The fear that suicidality could spread through textual contagion—that textually represented suicide could enter the reader’s mind and cause self-destruction—took hold long before Émile Durkheim theorized it in the Victorian period. This article argues that the fear of suicidal contagion and the horror of vaccination, both of which raged in Britain in the long eighteenth century, were linked to ideas about sympathy and the importation of the Other into the Self. With reference to the psychoanalytic notions of extimité and étrangerété; the eighteenth-century medical theories of William Rowley and Edward Jenner; the philosophy of “sympathy,” as adumbrated in the work of John Locke, Adam Smith, David Hume and Edmund Burke; and two key novels of sensibility (Jean-Jacques Rousseau’s Julie and Johann Wolfgang von Goethe’s The Sorrows of Young Werther), this article examines the root of a belief that exists even today: that, in a suicidal process, the invading Other could become the Self and, Trojan horse-style, destroy it from the inside.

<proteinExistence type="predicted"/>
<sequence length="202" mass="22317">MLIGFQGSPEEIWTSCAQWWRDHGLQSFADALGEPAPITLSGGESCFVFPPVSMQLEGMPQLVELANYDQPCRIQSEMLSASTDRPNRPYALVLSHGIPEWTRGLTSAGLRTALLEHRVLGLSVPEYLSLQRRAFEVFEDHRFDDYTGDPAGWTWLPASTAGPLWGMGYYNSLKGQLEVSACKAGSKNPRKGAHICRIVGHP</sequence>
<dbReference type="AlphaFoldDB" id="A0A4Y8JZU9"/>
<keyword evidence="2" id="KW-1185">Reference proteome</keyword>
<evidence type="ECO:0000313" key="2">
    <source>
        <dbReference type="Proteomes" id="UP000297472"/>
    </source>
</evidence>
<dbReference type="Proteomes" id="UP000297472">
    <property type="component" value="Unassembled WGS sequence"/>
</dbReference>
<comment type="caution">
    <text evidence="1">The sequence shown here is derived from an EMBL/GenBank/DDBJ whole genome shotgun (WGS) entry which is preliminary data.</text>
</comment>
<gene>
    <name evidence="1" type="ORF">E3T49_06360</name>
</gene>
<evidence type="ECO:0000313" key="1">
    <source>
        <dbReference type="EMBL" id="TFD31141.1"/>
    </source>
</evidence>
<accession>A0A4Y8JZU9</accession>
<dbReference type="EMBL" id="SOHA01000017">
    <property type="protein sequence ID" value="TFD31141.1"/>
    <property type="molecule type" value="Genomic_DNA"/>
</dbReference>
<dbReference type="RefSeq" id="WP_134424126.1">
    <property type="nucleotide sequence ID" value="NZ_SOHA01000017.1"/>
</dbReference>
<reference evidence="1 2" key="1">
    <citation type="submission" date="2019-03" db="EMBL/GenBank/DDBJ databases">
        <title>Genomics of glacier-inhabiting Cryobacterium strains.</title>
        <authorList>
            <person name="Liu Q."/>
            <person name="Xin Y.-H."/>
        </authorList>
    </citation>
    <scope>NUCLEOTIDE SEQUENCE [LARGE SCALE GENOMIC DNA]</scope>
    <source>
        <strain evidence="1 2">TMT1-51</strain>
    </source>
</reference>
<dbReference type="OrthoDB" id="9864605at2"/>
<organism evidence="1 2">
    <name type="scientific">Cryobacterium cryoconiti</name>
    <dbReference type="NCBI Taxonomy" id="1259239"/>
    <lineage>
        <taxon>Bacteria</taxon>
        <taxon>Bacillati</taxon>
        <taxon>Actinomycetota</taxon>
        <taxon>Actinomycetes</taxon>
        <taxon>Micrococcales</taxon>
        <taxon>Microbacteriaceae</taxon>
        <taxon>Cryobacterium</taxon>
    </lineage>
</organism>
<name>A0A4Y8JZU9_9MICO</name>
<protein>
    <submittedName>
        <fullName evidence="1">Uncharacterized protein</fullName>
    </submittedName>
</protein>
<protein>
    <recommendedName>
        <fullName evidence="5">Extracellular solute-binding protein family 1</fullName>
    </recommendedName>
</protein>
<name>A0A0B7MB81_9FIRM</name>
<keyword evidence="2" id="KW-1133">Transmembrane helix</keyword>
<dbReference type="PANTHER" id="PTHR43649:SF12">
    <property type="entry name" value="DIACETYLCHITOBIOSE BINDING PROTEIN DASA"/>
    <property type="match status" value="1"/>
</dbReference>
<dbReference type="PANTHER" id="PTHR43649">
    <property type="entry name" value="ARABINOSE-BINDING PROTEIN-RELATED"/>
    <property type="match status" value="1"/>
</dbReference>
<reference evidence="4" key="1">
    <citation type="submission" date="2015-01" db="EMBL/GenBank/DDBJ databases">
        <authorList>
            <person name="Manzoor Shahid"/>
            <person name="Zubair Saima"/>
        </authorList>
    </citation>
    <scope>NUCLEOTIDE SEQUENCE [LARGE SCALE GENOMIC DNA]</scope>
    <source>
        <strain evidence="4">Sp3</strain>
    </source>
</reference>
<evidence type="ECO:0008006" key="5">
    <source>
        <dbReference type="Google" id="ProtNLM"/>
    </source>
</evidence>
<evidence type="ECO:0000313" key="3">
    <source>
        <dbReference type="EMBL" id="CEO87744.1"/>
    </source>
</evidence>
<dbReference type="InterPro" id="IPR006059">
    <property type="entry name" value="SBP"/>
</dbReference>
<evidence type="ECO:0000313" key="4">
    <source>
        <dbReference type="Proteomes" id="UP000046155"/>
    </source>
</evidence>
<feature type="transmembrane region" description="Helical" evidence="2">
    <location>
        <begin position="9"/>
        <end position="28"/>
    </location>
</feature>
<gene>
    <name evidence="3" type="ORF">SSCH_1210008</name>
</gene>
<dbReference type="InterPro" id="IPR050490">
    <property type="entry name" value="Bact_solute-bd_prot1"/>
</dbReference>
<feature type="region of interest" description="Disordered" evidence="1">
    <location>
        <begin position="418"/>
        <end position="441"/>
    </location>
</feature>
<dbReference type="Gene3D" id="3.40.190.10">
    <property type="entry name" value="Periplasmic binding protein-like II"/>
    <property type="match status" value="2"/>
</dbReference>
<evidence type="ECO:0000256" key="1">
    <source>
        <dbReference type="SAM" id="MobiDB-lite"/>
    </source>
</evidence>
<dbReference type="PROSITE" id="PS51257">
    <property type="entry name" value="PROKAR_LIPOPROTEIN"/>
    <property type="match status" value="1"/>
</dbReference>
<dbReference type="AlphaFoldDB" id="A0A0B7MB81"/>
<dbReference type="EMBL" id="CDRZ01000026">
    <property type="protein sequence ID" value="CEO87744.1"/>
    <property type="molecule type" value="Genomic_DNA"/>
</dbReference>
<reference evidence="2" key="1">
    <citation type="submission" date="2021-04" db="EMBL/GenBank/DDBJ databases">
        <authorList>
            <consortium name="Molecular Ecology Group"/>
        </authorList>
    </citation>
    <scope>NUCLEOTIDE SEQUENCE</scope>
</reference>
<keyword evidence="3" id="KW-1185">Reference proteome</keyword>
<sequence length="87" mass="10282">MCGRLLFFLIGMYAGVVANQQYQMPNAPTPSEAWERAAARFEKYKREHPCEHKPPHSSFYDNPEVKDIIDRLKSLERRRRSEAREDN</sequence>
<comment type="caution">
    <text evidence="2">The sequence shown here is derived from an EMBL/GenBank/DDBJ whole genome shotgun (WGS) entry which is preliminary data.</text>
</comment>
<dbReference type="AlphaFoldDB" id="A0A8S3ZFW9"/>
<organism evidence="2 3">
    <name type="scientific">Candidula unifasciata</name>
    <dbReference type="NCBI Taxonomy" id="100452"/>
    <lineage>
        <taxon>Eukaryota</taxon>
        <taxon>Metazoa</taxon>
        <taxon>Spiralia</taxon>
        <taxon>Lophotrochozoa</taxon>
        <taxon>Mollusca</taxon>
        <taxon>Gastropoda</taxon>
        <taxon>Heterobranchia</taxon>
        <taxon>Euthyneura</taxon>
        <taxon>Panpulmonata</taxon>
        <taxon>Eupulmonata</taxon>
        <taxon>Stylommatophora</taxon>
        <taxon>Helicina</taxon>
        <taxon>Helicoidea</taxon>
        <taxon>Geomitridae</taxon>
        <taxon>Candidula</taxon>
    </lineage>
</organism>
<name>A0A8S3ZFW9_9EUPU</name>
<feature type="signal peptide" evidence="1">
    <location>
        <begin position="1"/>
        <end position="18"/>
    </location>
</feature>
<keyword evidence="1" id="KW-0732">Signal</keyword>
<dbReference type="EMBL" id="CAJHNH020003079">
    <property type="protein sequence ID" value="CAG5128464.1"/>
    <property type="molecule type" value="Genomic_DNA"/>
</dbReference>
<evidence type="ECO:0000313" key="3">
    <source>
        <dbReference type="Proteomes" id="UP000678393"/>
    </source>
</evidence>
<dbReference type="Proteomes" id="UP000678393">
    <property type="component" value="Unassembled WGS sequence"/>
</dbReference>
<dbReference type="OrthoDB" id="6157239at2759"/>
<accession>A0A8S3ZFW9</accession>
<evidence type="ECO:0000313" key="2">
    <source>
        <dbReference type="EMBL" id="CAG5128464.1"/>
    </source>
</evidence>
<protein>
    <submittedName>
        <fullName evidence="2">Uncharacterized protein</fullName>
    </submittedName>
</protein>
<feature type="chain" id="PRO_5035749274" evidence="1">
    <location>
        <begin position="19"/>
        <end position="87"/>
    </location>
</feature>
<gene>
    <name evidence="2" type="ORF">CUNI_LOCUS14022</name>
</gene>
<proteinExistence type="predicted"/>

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pp. 389-417
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